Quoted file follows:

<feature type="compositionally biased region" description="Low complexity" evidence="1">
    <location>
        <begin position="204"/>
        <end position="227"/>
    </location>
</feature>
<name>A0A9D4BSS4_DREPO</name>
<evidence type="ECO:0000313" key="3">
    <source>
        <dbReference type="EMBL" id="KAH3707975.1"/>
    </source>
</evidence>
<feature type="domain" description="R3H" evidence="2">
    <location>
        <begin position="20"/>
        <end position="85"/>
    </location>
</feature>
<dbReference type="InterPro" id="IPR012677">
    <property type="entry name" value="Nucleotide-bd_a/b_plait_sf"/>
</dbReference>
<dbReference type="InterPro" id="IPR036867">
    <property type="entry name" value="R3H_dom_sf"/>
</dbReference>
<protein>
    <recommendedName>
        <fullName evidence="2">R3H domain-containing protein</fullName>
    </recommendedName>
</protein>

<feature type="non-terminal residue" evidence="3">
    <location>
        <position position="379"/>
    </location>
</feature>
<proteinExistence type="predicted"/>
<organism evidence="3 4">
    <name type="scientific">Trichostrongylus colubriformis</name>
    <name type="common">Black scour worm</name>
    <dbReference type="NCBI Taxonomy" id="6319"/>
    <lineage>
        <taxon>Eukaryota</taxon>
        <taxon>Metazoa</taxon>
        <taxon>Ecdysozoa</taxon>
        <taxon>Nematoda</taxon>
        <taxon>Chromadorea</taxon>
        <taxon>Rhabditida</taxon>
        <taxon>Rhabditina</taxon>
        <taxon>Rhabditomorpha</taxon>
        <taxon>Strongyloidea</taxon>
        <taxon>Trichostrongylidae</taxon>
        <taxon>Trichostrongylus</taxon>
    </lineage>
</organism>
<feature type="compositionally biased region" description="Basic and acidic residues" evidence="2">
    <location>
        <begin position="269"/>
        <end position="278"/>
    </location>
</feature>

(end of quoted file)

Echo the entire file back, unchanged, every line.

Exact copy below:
<feature type="compositionally biased region" description="Low complexity" evidence="1">
    <location>
        <begin position="204"/>
        <end position="227"/>
    </location>
</feature>
<name>A0A9D4BSS4_DREPO</name>
<evidence type="ECO:0000313" key="3">
    <source>
        <dbReference type="EMBL" id="KAH3707975.1"/>
    </source>
</evidence>
<feature type="domain" description="R3H" evidence="2">
    <location>
        <begin position="20"/>
        <end position="85"/>
    </location>
</feature>
<dbReference type="InterPro" id="IPR012677">
    <property type="entry name" value="Nucleotide-bd_a/b_plait_sf"/>
</dbReference>
<dbReference type="InterPro" id="IPR036867">
    <property type="entry name" value="R3H_dom_sf"/>
</dbReference>
<protein>
    <recommendedName>
        <fullName evidence="2">R3H domain-containing protein</fullName>
    </recommendedName>
</protein>

<feature type="non-terminal residue" evidence="3">
    <location>
        <position position="379"/>
    </location>
</feature>
<proteinExistence type="predicted"/>
<organism evidence="3 4">
    <name type="scientific">Trichostrongylus colubriformis</name>
    <name type="common">Black scour worm</name>
    <dbReference type="NCBI Taxonomy" id="6319"/>
    <lineage>
        <taxon>Eukaryota</taxon>
        <taxon>Metazoa</taxon>
        <taxon>Ecdysozoa</taxon>
        <taxon>Nematoda</taxon>
        <taxon>Chromadorea</taxon>
        <taxon>Rhabditida</taxon>
        <taxon>Rhabditina</taxon>
        <taxon>Rhabditomorpha</taxon>
        <taxon>Strongyloidea</taxon>
        <taxon>Trichostrongylidae</taxon>
        <taxon>Trichostrongylus</taxon>
    </lineage>
</organism>
<feature type="compositionally biased region" description="Basic and acidic residues" evidence="2">
    <location>
        <begin position="269"/>
        <end position="278"/>
    </location>
</feature>